The Trouble With Buying Soliders
The US has been continuously outsourcing large segments of its defense, security and intelligence work, including direct on-the-ground war fighting, to for-hire private firms and contractors, known as paramilitary contractors or PMCs.
While many PMCs are ex-military, by offering up their services as a soldier for money outside of the military, they have still crossed a new threshold into a land of marketized contracting: they are now mercenaries working as part of firms and corporations.
Successful firms bestow on their employees a measure of pride and loyalty that functions to provide incentives in the social realm that transcend what money can buy. They make their employees into “insiders.”
The problem is that by taking their skills to the market, PMCs are now more “outsider” rather than “insider” in relation to the nation-state of the United States of America and its government.
People who are “inside” the system of an organization often need less monetary incentive because they achieve a higher utility by contributing to something which they feel they own a stake in. Those “inside” of an organization are essentially loyal, as they are part of the organizational family. Their orbits around the nourishing sun of the organization’s shared identity give them a social utility that is not easily replicated by simplistic incentives.
Conversely, to those “outside” of an organization, their allegiance to it is much more dependent on monetary and other incentives. People on the outside of the organization are not close to its proverbial sun and need other rewards to nourish themselves.
So where does the loyalty of a PMC lie at the end of the day?
To the nation that pays him surely! So the US should be able to retain its contractors as long as it has the most capital to spend compared to other groups on Earth. The danger leaps out! A military is the last line of defense of the nation when all other areas are crumbling, but the US government–in a short-sighted desire for efficiency from some and outright corruption from others–is maneuvering itself into a situation where, if the proverbial ship starts to sink, the individuals it currently calls on to fight on its behalf risk being the first to desert.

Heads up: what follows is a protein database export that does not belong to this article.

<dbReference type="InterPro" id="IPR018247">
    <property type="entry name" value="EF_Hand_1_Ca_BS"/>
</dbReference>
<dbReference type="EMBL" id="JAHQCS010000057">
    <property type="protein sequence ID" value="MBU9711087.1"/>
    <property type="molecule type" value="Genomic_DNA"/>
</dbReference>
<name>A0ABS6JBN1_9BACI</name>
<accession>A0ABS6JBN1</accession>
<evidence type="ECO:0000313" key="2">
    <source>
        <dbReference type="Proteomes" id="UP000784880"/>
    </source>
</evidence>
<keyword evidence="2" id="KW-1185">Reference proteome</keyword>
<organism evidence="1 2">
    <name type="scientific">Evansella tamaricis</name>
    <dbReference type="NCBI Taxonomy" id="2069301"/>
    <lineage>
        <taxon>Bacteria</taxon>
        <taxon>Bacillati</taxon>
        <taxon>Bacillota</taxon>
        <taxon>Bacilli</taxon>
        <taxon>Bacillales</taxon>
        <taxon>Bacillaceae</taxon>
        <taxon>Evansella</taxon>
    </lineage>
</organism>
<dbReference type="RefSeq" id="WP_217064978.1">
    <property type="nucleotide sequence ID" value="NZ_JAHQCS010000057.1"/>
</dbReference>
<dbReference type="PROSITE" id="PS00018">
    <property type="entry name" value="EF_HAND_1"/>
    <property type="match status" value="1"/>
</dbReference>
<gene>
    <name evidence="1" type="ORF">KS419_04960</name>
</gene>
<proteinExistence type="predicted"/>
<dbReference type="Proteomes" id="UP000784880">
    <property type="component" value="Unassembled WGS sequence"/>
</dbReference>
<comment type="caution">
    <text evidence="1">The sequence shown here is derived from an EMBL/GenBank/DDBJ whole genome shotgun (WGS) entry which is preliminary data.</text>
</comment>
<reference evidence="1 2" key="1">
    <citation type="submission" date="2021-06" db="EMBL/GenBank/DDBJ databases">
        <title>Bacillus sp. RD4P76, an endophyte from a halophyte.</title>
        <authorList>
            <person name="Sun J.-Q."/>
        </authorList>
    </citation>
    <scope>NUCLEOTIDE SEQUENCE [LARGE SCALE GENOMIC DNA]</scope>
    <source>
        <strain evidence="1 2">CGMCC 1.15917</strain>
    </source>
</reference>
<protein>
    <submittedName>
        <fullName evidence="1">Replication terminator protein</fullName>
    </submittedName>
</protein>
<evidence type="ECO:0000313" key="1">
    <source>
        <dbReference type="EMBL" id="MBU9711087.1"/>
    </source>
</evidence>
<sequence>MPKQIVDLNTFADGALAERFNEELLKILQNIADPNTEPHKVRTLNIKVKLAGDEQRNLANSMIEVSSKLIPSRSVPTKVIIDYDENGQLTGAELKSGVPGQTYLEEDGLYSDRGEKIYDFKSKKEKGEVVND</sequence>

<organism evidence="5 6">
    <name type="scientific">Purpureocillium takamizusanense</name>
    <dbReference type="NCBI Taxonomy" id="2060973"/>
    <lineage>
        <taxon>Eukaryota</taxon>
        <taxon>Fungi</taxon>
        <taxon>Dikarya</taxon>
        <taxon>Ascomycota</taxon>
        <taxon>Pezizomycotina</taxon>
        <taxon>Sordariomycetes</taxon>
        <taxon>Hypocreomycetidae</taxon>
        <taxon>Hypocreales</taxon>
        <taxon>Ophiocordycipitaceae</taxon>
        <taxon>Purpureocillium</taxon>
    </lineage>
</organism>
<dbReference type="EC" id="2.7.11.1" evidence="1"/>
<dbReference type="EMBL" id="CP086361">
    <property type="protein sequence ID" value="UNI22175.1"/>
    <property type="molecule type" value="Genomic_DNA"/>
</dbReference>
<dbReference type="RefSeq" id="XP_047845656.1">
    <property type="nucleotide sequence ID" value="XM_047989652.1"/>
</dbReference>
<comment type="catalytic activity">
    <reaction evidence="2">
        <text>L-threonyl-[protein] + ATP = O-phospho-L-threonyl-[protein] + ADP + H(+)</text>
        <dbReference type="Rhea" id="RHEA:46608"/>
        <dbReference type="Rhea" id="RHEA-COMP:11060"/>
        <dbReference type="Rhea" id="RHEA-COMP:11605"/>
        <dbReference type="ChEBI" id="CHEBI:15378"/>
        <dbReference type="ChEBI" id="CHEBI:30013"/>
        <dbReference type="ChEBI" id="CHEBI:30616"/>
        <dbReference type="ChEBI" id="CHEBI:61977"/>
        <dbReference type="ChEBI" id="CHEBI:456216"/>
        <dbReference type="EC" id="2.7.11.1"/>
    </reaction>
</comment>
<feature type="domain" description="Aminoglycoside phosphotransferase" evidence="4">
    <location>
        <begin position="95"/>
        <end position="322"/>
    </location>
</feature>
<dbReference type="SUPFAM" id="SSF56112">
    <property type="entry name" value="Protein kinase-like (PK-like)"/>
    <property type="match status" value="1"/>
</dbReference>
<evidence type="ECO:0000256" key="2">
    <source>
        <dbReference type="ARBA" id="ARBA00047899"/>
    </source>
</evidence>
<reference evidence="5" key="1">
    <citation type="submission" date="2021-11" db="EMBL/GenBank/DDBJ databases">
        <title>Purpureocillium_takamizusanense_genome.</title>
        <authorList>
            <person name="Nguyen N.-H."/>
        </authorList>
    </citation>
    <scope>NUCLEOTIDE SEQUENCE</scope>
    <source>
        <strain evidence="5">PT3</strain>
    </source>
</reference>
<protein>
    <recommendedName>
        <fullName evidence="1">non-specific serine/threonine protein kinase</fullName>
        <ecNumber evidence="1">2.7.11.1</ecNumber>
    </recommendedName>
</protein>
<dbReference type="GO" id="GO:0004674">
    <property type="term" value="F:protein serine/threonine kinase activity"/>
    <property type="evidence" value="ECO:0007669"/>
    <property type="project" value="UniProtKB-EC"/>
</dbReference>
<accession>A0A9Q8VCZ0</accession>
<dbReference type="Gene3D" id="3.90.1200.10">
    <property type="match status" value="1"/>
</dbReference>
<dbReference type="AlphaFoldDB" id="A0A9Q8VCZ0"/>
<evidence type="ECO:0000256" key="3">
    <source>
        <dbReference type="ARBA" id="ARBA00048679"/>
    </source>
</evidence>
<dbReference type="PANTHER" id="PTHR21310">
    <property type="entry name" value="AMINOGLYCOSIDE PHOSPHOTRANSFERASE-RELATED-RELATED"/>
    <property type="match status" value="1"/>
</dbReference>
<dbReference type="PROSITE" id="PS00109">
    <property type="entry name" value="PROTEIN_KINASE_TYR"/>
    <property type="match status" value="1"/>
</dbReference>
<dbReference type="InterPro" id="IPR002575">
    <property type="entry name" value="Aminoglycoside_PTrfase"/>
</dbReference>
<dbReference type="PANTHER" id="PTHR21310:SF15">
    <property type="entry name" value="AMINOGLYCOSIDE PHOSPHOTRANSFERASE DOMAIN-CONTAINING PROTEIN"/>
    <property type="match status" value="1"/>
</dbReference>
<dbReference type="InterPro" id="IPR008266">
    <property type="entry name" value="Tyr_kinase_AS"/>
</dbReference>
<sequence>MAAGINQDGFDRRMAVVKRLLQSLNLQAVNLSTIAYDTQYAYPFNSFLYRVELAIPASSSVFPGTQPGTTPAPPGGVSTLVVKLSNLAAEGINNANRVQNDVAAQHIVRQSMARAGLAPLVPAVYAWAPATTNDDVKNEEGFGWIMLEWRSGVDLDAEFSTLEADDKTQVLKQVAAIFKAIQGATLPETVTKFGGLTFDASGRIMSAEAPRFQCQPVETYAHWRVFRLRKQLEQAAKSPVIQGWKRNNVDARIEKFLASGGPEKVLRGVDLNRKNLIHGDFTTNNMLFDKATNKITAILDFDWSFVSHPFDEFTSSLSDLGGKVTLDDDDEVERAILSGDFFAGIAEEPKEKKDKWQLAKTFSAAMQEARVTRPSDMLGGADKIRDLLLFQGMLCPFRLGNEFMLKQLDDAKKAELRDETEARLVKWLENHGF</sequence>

Through the 80s to today, the extolled virtue of free-market problem-solving has created an increased marketization of most aspects of life. Now war itself is moving to the market, with money playing a direct role in incentivizing combat activities and actual fighters. This could be disastrous for the security of the United States.
History is filled with examples of mercenaries having flexible loyalty, with Machiavelli arguing against the use of mercenaries for this very reason. As he explained: if mercenaries lose in combat they are useless, and if they win they can become dangerous, since a mercenary force that is stronger than the entity that hired it no longer needs that entity’s financial support, it instead has its own power.
Rome fell because it hired foreign soldiers, but the “mercenaries” were not loyal to Rome. In the year 476 mercenaries under Orestes of Rome revolted under Odoacer and then proceeded to dispose of the last western Roman Emperor Romulus Augustus.
Mercenaries will not a military make. Too many of them is a known liability. If the US government intends to buy itself soldiers on the open market at best price, it will find that some day that market will close; perhaps even might buy them right back at gunpoint.
If a lawmaker is advocating for excessive use of PMCs and continued privatization of the military they are undermining the stability of the very institution they are trying to serve. Some specialized troops for hire are part of the world, but too many risks unbalancing the power of the nation.
Identity Economics http://press.princeton.edu/titles/9108.html
The Prince http://www.constitution.org/mac/prince.pdf